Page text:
Browsing Tag


Under Pressure: Mothering in The Age of Perfection

baby, FAM, self By April 9, 2016 Tags: , , , , , , , , , 5 Comments

There are more than a few reasons I am happy I waited until my mid-30’s to have a baby (and a few reasons I am not, but that’s for another post), and when I did give birth at 37 and decided to hit some of the mom-and-baby library groups, it became abundantly clear what exactly had made waiting right for me.

Being a people watcher and an armchair psychologist, I had a good look around. The moms were all younger than me; I wasn’t the oldest, thankfully, due to the grandmother unsuccessfully wrangling her grandchildren to the circle and the elderly librarian trying to grab their attention.

diagnosing autism

Diagnosing Autism

FAM, health By May 20, 2013 Tags: , , , , , , , , , No Comments

The process of diagnosing Autism in a child can be a little bit difficult for parents at home since it involves a series of observations on a child’s behaviour. Specialists in this field agree that it is best to identify and treat this disorder in children at an early age. Parents are usually concerned about the warning signs to look out for in their babies for them to be concerned. There are particular signs that children who end up with this disorder start exhibiting at a tender age. There are standard Autism Spectrum Disorder (ASD) indicators which are very common to autistic children.

Indicators of Autism

These indicators include: inability to babble words, point or make a meaningful motion at least by the age of 1 year, inability to speak or pronounce at least a word by 16 months of age, inability to respond to name, loss of language and interactive ability, inability to maintain good eye contact, signs of hearing impairment, inability to play with toys lack or absence of smiles.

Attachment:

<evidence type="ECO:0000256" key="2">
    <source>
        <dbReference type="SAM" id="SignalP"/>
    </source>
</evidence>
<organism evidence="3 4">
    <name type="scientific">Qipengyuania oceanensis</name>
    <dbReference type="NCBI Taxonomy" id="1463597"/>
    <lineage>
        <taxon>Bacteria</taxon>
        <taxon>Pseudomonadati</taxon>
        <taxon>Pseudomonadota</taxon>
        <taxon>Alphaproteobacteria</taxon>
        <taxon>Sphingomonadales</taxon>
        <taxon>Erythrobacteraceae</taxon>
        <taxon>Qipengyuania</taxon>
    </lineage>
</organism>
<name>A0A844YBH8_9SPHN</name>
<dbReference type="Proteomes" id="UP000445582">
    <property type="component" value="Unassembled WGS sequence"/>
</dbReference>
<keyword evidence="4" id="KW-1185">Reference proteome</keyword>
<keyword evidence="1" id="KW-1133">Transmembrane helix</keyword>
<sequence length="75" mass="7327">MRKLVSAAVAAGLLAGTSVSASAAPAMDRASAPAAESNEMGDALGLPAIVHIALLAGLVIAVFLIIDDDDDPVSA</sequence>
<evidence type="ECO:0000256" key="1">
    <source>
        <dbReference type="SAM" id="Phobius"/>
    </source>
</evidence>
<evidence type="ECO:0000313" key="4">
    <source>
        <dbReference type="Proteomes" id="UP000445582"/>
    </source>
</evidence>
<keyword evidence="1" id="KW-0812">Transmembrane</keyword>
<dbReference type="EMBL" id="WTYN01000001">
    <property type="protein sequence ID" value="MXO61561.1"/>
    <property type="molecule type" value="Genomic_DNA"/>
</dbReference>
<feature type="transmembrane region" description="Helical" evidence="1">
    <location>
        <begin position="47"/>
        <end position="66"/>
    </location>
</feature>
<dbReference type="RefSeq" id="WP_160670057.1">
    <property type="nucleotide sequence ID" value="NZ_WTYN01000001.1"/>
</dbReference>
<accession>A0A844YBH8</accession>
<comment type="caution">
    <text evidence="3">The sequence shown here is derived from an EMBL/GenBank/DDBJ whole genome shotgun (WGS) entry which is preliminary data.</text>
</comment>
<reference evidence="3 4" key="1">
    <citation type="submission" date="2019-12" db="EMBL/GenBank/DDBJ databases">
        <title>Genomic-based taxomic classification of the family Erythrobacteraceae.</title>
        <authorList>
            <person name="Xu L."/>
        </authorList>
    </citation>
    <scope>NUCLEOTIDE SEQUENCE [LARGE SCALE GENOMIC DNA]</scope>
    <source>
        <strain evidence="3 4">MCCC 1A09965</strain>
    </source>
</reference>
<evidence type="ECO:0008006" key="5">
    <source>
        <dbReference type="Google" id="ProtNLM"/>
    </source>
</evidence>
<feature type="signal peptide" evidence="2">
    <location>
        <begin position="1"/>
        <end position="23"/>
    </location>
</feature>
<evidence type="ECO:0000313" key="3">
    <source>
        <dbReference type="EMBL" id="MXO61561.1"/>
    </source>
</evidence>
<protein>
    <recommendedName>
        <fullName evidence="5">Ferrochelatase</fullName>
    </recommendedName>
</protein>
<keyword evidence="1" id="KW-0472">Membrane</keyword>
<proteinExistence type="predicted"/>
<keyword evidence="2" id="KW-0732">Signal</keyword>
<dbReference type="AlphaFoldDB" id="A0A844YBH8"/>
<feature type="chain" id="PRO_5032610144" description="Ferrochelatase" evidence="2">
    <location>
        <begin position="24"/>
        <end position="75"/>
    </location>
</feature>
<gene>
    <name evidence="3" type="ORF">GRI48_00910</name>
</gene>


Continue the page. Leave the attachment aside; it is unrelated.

According to Autism Canada, all individuals with the diagnosis demonstrate some of the following:

  • Impairment in Social relationships
  • Deficits in communication/language
  • Perseveration on interests and activities
  • Dependence on routine
  • Abnormal responses to sensory stimulation
  • Behaviour problems
  • Variability of intellectual functioning
  • Uneven development profile
  • Difficulties in sleeping, toileting and eating
  • Immune irregularities
  • Nutritional deficiencies
  • Gastrointestinal problems

These signs are not in themselves a confirmation of autism in a child. The signs are meant to be warning signals which a parent should act on if they observe any of it in their child. The next thing to do when any of the indicators mentioned above is observed is to consult your paediatrician or family doctor. With the support of an occupational, speech and physical therapist a doctor will be able to appropriately diagnose the disorder in a child or confirm otherwise.

Strengths Exhibited by People with Autism

Although some areas of development in a child with autism are delayed, children with Autism Spectrum Disorder (ASD) often exhibit skills beyond their years in other areas. These intellectual strengths may overshadow the developmental problems experienced by your child. These strengths may include one or more of the following:

  • Non-verbal reasoning skills
  • Reading skills
  • Perceptual motor skills
  • Drawing skills
  • Computer interest and skills
  • Exceptional memory
  • Visual Spatial abilities
  • Music skills

For additional information, Autism Canada is a fabulous resource.

camping with kids

Tips for Camping with Kids and Babies

Canada, GEAR, holidays, kids, LIVE, ROAM, USA By July 31, 2012 Tags: , , , , , , 4 Comments